No remembrance of Tom would be complete without mentioning his myriad and complicated relationships with women. These included many long-term girlfriends and no less than five marriages. Tom was a dapper and confident fellow with a dry sense of humor and a generous nature. He was a charmer who listened attentively with a ready smile and a willingness to equally embrace your point enthusiastically or disagree with aplomb. He was never in my experience in want of companionship. After abruptly leaving his fourth wife and setting up with number five, a reptile aficionado from the south with big hair, he decamped from Manhattan in the late 1990’s and alighted in Hudson, New York. We city folk saw much less of him thereafter especially after the couple moved yet again, this time to Tennessee where the spouse had a daughter and now a grandchild. Marriage number five did not unfold without drama. A flood inundated their house and destroyed much of Tom’s library. A few years later the relationship dissolved on less than amicable terms, but soon enough Tom found new companionship with Jannean Barnes. It was, he confided, his happiest union to date adding, “Given my history I know what you must be thinking I’m really very sincere.”

Despite his move to Tennessee, Tom continued to communicate with his friends in New York and to pay regular visits. I shared pictures with him of family vacations and we regularly discussed objects in auctions, on offer from traders , and still others in need of evaluation- matters in which he was generally of greater service to me than the other way around. While in the city Tom stayed at the venerable Union Club where he was a long-time member. A few years ago Tom called me out of the blue to say that he and number-five were in town for the week and had extra tickets to see La Boheme at the Metropolitan Opera the following evening. Tom was a member of the Opera Club and Eve and I were cordially invited to join them for dinner and desert there between acts. There was a catch: the club had a dress code and I would have to wear a tuxedo. Given that the only suit I own is the one I was married in and that it was nowhere near black I apologized and said that we would have to gratefully decline; there was no time to find a rental. However, Tom had already done some calculations: if I could get myself over to the Union Club where he was staying I could probably just fit into his tuxedo while he would wear his set of tails. All I needed was a pair of black shoes. A number of things struck my mind all at once: that this would surely be an evening we would not soon forget, that being invited was a rare honor let alone opportunity, and finally: what kind of person travels for a week away with both a tuxedo and coat and tails? I checked with Eve and she agreed to the plan. Somehow I got past the front desk at the club in shorts and made it to Tom’s small but elegant room. Wife-five was already resplendent in an evening gown. An inordinate number of handbags and ladies shoes were scattered about, although none of he latter were as yet on her feet. Tom’s tuxedo more or less fit me- the suspenders helped. Eve arrived and we were soon in a limo bound for Lincoln Center. The trip there proved to be an odyssey in and of its self as the wife had taken the wrong handbag and half way there we had to circle back. She apologized for the inconvenience, blaming the error on some undisclosed malady. She also had us stop at a bodega (for a soda) and a pharmacy en route. Now late we had to rush through the first course of dinner. Tom’s spouse opted for lemon sherbet in lieu of an appetizer. She had sherbet again as a main course, and a third time for dessert. Tom was unflappable. He showed compassion for his ailing spouse’s well being without a hint of panic or embarrassment through the opera’s final spectacle.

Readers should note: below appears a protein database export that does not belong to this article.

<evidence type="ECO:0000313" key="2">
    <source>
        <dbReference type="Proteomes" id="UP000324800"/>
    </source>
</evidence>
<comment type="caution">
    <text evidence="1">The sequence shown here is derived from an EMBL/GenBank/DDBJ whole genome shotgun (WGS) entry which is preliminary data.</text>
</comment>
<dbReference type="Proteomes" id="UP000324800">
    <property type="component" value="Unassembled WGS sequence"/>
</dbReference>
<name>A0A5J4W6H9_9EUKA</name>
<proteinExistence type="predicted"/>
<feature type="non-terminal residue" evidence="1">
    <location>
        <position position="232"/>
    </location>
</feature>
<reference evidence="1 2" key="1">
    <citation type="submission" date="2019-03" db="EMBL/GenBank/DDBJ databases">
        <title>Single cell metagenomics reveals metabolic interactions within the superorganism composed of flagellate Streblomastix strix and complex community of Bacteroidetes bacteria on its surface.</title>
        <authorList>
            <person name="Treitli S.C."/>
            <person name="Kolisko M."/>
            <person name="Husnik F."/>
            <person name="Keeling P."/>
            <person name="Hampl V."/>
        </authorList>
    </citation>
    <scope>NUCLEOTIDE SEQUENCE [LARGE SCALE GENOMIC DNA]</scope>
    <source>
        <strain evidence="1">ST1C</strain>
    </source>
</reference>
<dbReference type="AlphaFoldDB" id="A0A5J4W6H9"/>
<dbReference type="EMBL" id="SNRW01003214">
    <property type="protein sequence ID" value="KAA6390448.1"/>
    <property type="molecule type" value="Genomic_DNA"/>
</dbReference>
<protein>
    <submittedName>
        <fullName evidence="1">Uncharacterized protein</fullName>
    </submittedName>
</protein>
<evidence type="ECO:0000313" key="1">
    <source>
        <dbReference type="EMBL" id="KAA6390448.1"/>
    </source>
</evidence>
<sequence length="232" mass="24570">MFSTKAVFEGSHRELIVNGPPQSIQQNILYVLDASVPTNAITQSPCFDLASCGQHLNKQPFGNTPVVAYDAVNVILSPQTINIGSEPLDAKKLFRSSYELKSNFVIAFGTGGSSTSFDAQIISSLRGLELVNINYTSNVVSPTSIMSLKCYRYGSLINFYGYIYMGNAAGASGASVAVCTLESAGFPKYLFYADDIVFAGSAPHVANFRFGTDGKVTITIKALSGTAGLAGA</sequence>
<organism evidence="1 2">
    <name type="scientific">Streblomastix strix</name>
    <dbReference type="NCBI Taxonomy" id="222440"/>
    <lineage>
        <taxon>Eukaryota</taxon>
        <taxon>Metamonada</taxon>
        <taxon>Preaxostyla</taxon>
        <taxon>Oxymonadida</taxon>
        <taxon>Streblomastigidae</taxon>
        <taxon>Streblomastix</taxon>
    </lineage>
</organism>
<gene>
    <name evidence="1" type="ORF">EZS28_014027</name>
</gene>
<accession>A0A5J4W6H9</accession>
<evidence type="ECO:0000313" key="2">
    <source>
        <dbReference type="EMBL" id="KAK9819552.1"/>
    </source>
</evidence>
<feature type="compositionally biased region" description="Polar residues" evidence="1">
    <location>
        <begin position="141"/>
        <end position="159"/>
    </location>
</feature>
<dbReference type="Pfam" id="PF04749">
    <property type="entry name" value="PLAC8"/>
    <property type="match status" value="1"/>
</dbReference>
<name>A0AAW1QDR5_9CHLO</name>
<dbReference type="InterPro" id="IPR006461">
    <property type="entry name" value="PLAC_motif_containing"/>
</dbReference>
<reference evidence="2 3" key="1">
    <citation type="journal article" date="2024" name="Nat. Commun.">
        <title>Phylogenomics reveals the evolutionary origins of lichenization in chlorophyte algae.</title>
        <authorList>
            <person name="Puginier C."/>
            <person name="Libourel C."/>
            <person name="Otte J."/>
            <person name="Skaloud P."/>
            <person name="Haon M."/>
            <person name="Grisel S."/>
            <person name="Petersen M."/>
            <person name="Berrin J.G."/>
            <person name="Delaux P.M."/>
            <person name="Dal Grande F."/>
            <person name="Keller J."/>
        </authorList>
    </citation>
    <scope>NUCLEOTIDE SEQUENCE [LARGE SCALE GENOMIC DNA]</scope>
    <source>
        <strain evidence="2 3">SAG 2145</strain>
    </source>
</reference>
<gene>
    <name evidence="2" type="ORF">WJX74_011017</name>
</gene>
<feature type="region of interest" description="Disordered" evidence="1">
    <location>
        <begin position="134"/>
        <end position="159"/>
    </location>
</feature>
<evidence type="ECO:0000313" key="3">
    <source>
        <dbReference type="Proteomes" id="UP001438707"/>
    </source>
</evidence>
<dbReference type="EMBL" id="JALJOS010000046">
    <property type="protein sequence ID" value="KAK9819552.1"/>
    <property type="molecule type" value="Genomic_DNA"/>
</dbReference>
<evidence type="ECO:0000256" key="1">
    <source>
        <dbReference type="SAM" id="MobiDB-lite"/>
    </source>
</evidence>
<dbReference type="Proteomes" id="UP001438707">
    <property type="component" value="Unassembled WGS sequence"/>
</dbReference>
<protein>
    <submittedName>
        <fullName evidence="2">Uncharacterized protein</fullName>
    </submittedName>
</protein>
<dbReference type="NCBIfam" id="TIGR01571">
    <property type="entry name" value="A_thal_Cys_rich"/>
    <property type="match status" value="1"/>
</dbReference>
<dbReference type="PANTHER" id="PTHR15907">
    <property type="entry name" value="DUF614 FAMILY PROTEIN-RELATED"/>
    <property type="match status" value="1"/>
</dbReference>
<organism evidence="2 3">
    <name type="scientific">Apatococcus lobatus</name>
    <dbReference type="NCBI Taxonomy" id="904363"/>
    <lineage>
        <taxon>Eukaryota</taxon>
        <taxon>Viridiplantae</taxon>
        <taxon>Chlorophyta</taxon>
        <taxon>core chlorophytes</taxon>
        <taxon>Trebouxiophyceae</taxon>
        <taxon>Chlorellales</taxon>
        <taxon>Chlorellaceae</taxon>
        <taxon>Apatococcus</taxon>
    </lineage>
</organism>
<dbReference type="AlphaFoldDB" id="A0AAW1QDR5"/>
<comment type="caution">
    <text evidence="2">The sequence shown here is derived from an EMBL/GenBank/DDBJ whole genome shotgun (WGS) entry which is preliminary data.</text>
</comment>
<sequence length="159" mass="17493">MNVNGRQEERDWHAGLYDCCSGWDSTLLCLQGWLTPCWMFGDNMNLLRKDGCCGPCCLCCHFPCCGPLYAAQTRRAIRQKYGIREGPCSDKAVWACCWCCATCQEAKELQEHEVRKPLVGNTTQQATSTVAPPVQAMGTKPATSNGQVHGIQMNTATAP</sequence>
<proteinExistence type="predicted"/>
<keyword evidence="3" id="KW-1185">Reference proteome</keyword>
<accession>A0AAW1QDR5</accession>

Recently, I learned that Tom had passed away in his sleep shortly before Christmas. We had last spoken in the fall about some unusual Burkina masks that had come up for auction in South Carolina and whose images I had sent to Tom for an opinion. Our conversation convinced me to buy none of them. Instead, I nabbed a Bobo Fing funerary mask (one we did not discus) from the same sale as it was beyond reproach. This mask retains much of its original fiber attachments and although a little askew it’s a powerful piece with layers of paint and a glorious interior patina from repeated service. My plan was to send him images of it once I had it on a base- I was sure that he would like it and anticipated a congratulatory response. I learned of Tom’s passing before any images were taken. The mask now stands on my desk mounted, open mouthed and mute, a reminder of the many deceased individuals it honored and the one whose acquaintance it never made.